The first basilica dates from the 4th century. It was rebuilt at various times in the centuries that followed, greatly enlarged by the crusaders in the years between 1114 and 1170, becoming the burial place of the kings of Jerusalem, but it suffered considerable damage in a 1808 fire and an earthquake in 1927. It has always been a holy pilgrimage site for Christians and was very crowded the day that we were there, with people waiting patiently for hours to be able to enter Christ’s Tomb and view the rock upon which Jesus’s body is believed to have been lain. The church was fought over by various Christian sects until an Ottoman decree in 1852 divided its custody among the Armenians, Greeks, Copts, Roman Catholics, Ethiopians, and Syrians, and today Jerusalem has four patriarchs, those of the Greek Orthodox, Armenian, Greek Catholic, and Latin or Roman Catholic churches. Remarkably, the Church of the Holy Sepulchre is ceremonially unlocked every morning by a Muslim Key Holder, Wajeeh Nuseibeh, whose family has been entrusted with this duty for hundreds of years; one tradition dates it from the 7th century, while another one traces it to 1192, when Salah al-Din (known to the West as Saladin) and Richard Coeur de Lion agreed that Christians would be permitted to worship again in the city. Here is a link to a fascinating story about the current Key Holder. http://www.sfgate.com/news/article/Muslim-family-holds-key-to-sacred-sepulchre-For-2720014.php
We were not able to see all that was on my list, although we did get to celebrate Paula’s birthday during our stay, having dinner at the Rooftop Restaurant, which gave us a dazzling view of the Old City. But we had to prioritize since we had such limited time in Jerusalem. We were not permitted to visit the Dome of the Rock, the magnificent mosque that dates back to the 7th century, for the huge esplanade known as the Temple Mount and Haram esh-Sharif, Arabic for the “Noble Sanctuary,” was off-limits to non-Muslims because of security concerns. And unfortunately, my back problems flared up after two days and I had to take frequent breathers for the pain eases up when I sit down; all those Jerusalem outdoor cafes definitely came in handy. I would have loved to see the 12th century crusader Church of St Anne, which was turned into a Muslim theological school by Saladin. But I was in so much discomfort by then that I had to give up; Elke kindly offered to visit the church on my behalf and take photos for me.
I was looking forward to walking the ramparts and so it was very disappointing when they were closed on Saturday for what we assume were security threats. Elke volunteered to take Sunday morning off to accompany us and we decided to delay our departure for Jaffa, hoping they would be open then, as they were. The walls date from the 16th century, built mainly upon the site of the medieval walls; two sections are open to the public, from the Jaffa Gate to St Stephen’s Gate and then from Jaffa Gate to the Dung Gate—yes, that is actually its name, for medievals liked to call a spade a spade. There were some very steep steps and it was such rough going in patches that guide books cautioned it was not for the elderly or the infirm, which I thought was a good description of me by the time I hit the half-way point. It was well worth the effort, though, for it was easy to gaze from the ramparts and imagine Balian d’Ibelin doing the same thing, looking down upon the Saracen army and knowing that he and he alone stood between the terrified citizens and death or slavery. How many men throughout history have been able to save thousands of lives? You’d think Balian would get more credit for his heroics, but instead he got obscurity and even worse, The Kingdom of Heaven.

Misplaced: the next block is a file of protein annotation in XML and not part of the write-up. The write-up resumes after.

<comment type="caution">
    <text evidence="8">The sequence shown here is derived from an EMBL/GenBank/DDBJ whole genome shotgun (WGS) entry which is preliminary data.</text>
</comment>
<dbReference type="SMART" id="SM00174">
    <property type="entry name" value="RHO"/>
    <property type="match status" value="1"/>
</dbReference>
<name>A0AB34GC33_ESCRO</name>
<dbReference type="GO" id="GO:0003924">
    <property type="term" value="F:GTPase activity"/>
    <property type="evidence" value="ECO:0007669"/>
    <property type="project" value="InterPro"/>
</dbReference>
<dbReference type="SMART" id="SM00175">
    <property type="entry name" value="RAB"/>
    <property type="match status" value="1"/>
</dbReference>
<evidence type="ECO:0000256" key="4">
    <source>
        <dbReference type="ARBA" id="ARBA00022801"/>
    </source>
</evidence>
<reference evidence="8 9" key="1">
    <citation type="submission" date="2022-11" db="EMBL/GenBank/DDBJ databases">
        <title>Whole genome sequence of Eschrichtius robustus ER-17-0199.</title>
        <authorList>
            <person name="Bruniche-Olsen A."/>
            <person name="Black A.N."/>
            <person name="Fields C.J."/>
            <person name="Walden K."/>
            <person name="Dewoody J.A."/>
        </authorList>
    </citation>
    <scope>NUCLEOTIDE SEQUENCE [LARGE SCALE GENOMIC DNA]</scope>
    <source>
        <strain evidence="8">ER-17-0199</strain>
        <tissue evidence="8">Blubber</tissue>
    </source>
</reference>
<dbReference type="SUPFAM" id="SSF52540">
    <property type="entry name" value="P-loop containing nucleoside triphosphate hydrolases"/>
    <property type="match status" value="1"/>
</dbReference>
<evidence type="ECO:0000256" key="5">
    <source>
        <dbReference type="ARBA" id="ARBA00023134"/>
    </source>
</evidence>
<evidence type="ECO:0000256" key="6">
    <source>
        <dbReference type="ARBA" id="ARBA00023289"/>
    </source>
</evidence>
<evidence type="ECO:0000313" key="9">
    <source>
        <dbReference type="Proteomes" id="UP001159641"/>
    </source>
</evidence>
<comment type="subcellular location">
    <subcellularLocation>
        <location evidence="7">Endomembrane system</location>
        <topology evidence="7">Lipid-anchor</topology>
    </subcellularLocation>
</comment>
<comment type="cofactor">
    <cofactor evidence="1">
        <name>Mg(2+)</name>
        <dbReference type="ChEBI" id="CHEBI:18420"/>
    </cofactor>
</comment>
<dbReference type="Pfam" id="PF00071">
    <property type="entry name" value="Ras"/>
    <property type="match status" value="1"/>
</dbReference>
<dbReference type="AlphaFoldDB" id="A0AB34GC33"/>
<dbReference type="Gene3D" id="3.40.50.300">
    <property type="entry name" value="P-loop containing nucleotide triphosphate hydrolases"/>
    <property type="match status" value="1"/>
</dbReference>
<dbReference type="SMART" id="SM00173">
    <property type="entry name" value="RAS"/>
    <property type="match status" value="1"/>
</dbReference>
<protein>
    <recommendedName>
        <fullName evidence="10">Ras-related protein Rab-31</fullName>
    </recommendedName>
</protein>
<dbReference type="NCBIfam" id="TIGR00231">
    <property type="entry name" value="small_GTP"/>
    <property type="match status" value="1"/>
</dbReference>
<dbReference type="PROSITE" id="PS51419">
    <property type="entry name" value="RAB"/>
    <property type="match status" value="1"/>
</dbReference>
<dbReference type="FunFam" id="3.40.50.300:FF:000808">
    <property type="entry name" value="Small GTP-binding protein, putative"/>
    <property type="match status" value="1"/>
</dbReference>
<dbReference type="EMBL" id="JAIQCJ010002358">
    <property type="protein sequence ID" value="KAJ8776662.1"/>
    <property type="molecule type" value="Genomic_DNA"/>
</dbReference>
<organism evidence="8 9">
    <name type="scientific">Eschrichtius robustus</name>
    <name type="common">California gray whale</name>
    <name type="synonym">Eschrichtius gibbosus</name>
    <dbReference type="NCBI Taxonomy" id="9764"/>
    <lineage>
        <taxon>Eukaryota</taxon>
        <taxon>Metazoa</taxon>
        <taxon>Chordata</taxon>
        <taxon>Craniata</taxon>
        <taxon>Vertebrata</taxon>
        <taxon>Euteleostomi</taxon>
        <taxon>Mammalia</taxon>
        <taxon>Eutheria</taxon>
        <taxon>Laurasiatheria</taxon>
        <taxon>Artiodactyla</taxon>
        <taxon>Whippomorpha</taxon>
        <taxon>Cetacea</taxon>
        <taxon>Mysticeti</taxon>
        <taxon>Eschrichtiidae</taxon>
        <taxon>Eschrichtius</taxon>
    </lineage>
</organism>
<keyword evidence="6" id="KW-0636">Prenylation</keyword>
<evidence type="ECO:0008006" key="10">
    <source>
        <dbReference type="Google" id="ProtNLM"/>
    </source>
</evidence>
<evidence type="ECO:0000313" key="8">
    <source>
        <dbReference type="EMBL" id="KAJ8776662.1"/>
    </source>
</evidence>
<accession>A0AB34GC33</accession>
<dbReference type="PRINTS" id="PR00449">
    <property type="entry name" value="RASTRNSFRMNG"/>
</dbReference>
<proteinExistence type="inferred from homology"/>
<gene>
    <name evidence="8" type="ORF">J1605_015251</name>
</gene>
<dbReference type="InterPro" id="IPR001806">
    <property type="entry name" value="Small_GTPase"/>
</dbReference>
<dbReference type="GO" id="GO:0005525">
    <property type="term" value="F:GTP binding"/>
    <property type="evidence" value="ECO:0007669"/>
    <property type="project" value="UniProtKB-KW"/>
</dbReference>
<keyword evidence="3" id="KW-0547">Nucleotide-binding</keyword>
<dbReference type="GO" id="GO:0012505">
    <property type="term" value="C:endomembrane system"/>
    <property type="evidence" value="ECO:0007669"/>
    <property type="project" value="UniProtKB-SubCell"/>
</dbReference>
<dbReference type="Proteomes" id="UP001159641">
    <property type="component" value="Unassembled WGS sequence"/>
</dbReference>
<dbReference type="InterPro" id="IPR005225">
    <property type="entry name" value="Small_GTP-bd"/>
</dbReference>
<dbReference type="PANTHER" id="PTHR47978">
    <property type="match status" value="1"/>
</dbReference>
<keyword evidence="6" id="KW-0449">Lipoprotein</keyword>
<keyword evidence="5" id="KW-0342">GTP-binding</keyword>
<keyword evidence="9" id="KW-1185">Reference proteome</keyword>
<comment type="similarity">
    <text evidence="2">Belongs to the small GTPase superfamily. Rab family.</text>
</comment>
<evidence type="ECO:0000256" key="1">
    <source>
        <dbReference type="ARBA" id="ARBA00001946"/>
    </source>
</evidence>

We could not have had a better tour guide than Elke, and I am so glad that we were able to meet—thanks to the magic of Facebook. Over the years, I have heard some marvelous stories from friends and readers about their experiences reading my books. One of my favorites came from a woman who wrote that she was about half-way through The Sunne in Splendour when it all came together for her; she said she shot upright in bed and screamed, “Oh, my God! This is the Richard III!” Her husband, who’d been peacefully sleeping beside her, was less than thrilled. I heard from an Australian reader who wrote to tell me that she’d loved Sunne but could not enjoy Here be Dragons because Llywelyn reminded her too much of a former lover. A friend confided that after reading the scene in which Llywelyn and Joanna consummated their marriage, she went upstairs and—in her words—“gave my husband the best night of our marriage.” But I don’t think it is possible to top Elke’s story.
She read Sunne when she was only eight years old, which surely sets a record in itself. But because she was so young, she’d never heard of Richard III or the Wars of the Roses. So can you imagine what a horrible shock it was to her when she reached the chapter at Bosworth Field? She told me that she came to her mother in tears, wanting to know why I’d let Richard die! She did forgive me in time, and Sunne has remained one of her favorite books despite those psychic scars it inflicted upon her eight-year-old self, and when we were in the Church of the Holy Sepulchre, she said a prayer for Richard’s soul, which touched me deeply.